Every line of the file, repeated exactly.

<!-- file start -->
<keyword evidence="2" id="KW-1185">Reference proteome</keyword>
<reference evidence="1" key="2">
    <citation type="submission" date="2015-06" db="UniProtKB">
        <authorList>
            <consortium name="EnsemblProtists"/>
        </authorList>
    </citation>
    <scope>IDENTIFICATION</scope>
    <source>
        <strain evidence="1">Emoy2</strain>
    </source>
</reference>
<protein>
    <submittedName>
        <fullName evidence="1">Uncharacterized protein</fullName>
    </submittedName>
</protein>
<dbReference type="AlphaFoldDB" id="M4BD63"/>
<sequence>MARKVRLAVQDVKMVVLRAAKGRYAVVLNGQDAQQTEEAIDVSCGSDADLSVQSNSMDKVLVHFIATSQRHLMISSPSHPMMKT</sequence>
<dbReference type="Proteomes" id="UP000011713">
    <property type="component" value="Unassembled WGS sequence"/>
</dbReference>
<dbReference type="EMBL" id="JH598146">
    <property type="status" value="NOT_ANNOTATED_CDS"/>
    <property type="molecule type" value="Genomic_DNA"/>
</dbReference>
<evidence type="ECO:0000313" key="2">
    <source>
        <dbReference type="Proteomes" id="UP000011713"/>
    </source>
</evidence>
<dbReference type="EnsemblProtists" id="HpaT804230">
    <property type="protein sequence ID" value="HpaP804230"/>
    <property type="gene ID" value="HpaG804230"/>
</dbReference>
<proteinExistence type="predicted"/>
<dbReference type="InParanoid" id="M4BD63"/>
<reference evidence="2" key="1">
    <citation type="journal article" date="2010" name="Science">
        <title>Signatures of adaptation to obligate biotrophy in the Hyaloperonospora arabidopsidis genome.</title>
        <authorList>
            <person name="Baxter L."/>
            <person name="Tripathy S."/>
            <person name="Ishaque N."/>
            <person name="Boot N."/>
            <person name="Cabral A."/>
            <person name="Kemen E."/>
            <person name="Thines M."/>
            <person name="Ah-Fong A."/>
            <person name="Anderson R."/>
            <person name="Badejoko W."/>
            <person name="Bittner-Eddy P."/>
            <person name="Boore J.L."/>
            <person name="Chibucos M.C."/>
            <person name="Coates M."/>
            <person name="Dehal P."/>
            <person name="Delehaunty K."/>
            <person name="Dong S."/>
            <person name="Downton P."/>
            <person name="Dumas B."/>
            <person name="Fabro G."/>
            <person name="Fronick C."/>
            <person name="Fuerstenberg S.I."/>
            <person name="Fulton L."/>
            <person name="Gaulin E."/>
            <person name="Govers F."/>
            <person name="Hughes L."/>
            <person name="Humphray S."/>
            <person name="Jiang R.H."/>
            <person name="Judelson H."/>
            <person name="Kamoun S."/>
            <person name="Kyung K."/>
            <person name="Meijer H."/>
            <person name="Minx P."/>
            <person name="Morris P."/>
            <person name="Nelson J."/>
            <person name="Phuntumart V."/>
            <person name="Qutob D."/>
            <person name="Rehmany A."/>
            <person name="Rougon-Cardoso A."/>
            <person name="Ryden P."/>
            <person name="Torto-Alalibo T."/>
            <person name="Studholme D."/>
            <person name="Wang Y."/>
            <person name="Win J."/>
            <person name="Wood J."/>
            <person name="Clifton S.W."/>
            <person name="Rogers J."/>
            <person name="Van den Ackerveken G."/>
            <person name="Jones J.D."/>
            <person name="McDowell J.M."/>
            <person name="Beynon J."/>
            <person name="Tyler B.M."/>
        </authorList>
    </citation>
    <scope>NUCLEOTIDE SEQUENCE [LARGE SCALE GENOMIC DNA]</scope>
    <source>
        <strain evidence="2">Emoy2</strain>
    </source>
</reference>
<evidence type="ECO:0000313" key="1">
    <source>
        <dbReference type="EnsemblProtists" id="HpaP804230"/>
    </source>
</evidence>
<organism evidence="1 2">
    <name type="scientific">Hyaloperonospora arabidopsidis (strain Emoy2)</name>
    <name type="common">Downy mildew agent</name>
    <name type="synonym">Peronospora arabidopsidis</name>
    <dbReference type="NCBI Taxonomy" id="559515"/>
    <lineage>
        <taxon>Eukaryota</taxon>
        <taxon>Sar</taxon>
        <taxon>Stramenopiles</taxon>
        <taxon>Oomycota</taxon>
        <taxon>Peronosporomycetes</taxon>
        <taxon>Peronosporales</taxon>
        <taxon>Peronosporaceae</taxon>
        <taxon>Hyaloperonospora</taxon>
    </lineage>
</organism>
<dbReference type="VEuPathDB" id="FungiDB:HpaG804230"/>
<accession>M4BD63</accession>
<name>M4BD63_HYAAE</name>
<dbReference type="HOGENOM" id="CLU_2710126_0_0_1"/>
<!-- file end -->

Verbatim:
<keyword evidence="2" id="KW-1185">Reference proteome</keyword>
<reference evidence="1" key="2">
    <citation type="submission" date="2015-06" db="UniProtKB">
        <authorList>
            <consortium name="EnsemblProtists"/>
        </authorList>
    </citation>
    <scope>IDENTIFICATION</scope>
    <source>
        <strain evidence="1">Emoy2</strain>
    </source>
</reference>
<protein>
    <submittedName>
        <fullName evidence="1">Uncharacterized protein</fullName>
    </submittedName>
</protein>
<dbReference type="AlphaFoldDB" id="M4BD63"/>
<sequence>MARKVRLAVQDVKMVVLRAAKGRYAVVLNGQDAQQTEEAIDVSCGSDADLSVQSNSMDKVLVHFIATSQRHLMISSPSHPMMKT</sequence>
<dbReference type="Proteomes" id="UP000011713">
    <property type="component" value="Unassembled WGS sequence"/>
</dbReference>
<dbReference type="EMBL" id="JH598146">
    <property type="status" value="NOT_ANNOTATED_CDS"/>
    <property type="molecule type" value="Genomic_DNA"/>
</dbReference>
<evidence type="ECO:0000313" key="2">
    <source>
        <dbReference type="Proteomes" id="UP000011713"/>
    </source>
</evidence>
<dbReference type="EnsemblProtists" id="HpaT804230">
    <property type="protein sequence ID" value="HpaP804230"/>
    <property type="gene ID" value="HpaG804230"/>
</dbReference>
<proteinExistence type="predicted"/>
<dbReference type="InParanoid" id="M4BD63"/>
<reference evidence="2" key="1">
    <citation type="journal article" date="2010" name="Science">
        <title>Signatures of adaptation to obligate biotrophy in the Hyaloperonospora arabidopsidis genome.</title>
        <authorList>
            <person name="Baxter L."/>
            <person name="Tripathy S."/>
            <person name="Ishaque N."/>
            <person name="Boot N."/>
            <person name="Cabral A."/>
            <person name="Kemen E."/>
            <person name="Thines M."/>
            <person name="Ah-Fong A."/>
            <person name="Anderson R."/>
            <person name="Badejoko W."/>
            <person name="Bittner-Eddy P."/>
            <person name="Boore J.L."/>
            <person name="Chibucos M.C."/>
            <person name="Coates M."/>
            <person name="Dehal P."/>
            <person name="Delehaunty K."/>
            <person name="Dong S."/>
            <person name="Downton P."/>
            <person name="Dumas B."/>
            <person name="Fabro G."/>
            <person name="Fronick C."/>
            <person name="Fuerstenberg S.I."/>
            <person name="Fulton L."/>
            <person name="Gaulin E."/>
            <person name="Govers F."/>
            <person name="Hughes L."/>
            <person name="Humphray S."/>
            <person name="Jiang R.H."/>
            <person name="Judelson H."/>
            <person name="Kamoun S."/>
            <person name="Kyung K."/>
            <person name="Meijer H."/>
            <person name="Minx P."/>
            <person name="Morris P."/>
            <person name="Nelson J."/>
            <person name="Phuntumart V."/>
            <person name="Qutob D."/>
            <person name="Rehmany A."/>
            <person name="Rougon-Cardoso A."/>
            <person name="Ryden P."/>
            <person name="Torto-Alalibo T."/>
            <person name="Studholme D."/>
            <person name="Wang Y."/>
            <person name="Win J."/>
            <person name="Wood J."/>
            <person name="Clifton S.W."/>
            <person name="Rogers J."/>
            <person name="Van den Ackerveken G."/>
            <person name="Jones J.D."/>
            <person name="McDowell J.M."/>
            <person name="Beynon J."/>
            <person name="Tyler B.M."/>
        </authorList>
    </citation>
    <scope>NUCLEOTIDE SEQUENCE [LARGE SCALE GENOMIC DNA]</scope>
    <source>
        <strain evidence="2">Emoy2</strain>
    </source>
</reference>
<evidence type="ECO:0000313" key="1">
    <source>
        <dbReference type="EnsemblProtists" id="HpaP804230"/>
    </source>
</evidence>
<organism evidence="1 2">
    <name type="scientific">Hyaloperonospora arabidopsidis (strain Emoy2)</name>
    <name type="common">Downy mildew agent</name>
    <name type="synonym">Peronospora arabidopsidis</name>
    <dbReference type="NCBI Taxonomy" id="559515"/>
    <lineage>
        <taxon>Eukaryota</taxon>
        <taxon>Sar</taxon>
        <taxon>Stramenopiles</taxon>
        <taxon>Oomycota</taxon>
        <taxon>Peronosporomycetes</taxon>
        <taxon>Peronosporales</taxon>
        <taxon>Peronosporaceae</taxon>
        <taxon>Hyaloperonospora</taxon>
    </lineage>
</organism>
<dbReference type="VEuPathDB" id="FungiDB:HpaG804230"/>
<accession>M4BD63</accession>
<name>M4BD63_HYAAE</name>
<dbReference type="HOGENOM" id="CLU_2710126_0_0_1"/>